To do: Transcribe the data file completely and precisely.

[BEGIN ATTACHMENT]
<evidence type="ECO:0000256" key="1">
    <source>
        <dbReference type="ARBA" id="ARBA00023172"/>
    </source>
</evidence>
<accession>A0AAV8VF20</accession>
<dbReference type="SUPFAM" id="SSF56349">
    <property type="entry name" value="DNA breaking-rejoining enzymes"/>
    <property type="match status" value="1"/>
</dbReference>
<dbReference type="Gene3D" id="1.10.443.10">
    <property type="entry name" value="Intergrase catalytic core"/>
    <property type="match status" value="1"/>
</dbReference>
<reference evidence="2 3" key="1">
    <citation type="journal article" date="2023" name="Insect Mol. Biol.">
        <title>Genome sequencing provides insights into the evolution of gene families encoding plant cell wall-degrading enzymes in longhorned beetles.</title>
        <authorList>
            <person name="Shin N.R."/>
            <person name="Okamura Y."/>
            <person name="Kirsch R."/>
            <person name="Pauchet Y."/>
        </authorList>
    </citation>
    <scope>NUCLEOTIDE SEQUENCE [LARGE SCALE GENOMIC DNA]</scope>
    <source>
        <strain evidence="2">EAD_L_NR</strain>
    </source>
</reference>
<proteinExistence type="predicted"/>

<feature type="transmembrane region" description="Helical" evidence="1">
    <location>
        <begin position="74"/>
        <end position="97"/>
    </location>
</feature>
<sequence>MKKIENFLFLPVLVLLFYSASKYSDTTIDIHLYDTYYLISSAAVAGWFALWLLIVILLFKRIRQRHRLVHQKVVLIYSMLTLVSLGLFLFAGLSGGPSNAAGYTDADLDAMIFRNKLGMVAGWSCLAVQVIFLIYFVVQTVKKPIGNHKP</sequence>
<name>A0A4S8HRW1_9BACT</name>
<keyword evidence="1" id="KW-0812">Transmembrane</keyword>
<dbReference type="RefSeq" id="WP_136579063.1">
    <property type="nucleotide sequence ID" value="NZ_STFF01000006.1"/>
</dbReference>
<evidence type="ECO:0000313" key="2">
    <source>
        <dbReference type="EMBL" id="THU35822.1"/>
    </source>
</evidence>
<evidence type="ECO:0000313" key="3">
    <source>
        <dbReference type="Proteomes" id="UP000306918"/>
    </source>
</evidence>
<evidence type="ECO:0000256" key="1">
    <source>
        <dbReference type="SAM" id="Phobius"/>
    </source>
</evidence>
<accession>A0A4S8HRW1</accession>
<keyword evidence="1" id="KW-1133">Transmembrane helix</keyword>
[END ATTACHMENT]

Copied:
<evidence type="ECO:0000256" key="1">
    <source>
        <dbReference type="ARBA" id="ARBA00023172"/>
    </source>
</evidence>
<accession>A0AAV8VF20</accession>
<dbReference type="SUPFAM" id="SSF56349">
    <property type="entry name" value="DNA breaking-rejoining enzymes"/>
    <property type="match status" value="1"/>
</dbReference>
<dbReference type="Gene3D" id="1.10.443.10">
    <property type="entry name" value="Intergrase catalytic core"/>
    <property type="match status" value="1"/>
</dbReference>
<reference evidence="2 3" key="1">
    <citation type="journal article" date="2023" name="Insect Mol. Biol.">
        <title>Genome sequencing provides insights into the evolution of gene families encoding plant cell wall-degrading enzymes in longhorned beetles.</title>
        <authorList>
            <person name="Shin N.R."/>
            <person name="Okamura Y."/>
            <person name="Kirsch R."/>
            <person name="Pauchet Y."/>
        </authorList>
    </citation>
    <scope>NUCLEOTIDE SEQUENCE [LARGE SCALE GENOMIC DNA]</scope>
    <source>
        <strain evidence="2">EAD_L_NR</strain>
    </source>
</reference>
<proteinExistence type="predicted"/>

<feature type="transmembrane region" description="Helical" evidence="1">
    <location>
        <begin position="74"/>
        <end position="97"/>
    </location>
</feature>
<sequence>MKKIENFLFLPVLVLLFYSASKYSDTTIDIHLYDTYYLISSAAVAGWFALWLLIVILLFKRIRQRHRLVHQKVVLIYSMLTLVSLGLFLFAGLSGGPSNAAGYTDADLDAMIFRNKLGMVAGWSCLAVQVIFLIYFVVQTVKKPIGNHKP</sequence>
<name>A0A4S8HRW1_9BACT</name>
<keyword evidence="1" id="KW-0812">Transmembrane</keyword>
<dbReference type="RefSeq" id="WP_136579063.1">
    <property type="nucleotide sequence ID" value="NZ_STFF01000006.1"/>
</dbReference>
<evidence type="ECO:0000313" key="2">
    <source>
        <dbReference type="EMBL" id="THU35822.1"/>
    </source>
</evidence>
<evidence type="ECO:0000313" key="3">
    <source>
        <dbReference type="Proteomes" id="UP000306918"/>
    </source>
</evidence>
<evidence type="ECO:0000256" key="1">
    <source>
        <dbReference type="SAM" id="Phobius"/>
    </source>
</evidence>
<accession>A0A4S8HRW1</accession>
<keyword evidence="1" id="KW-1133">Transmembrane helix</keyword>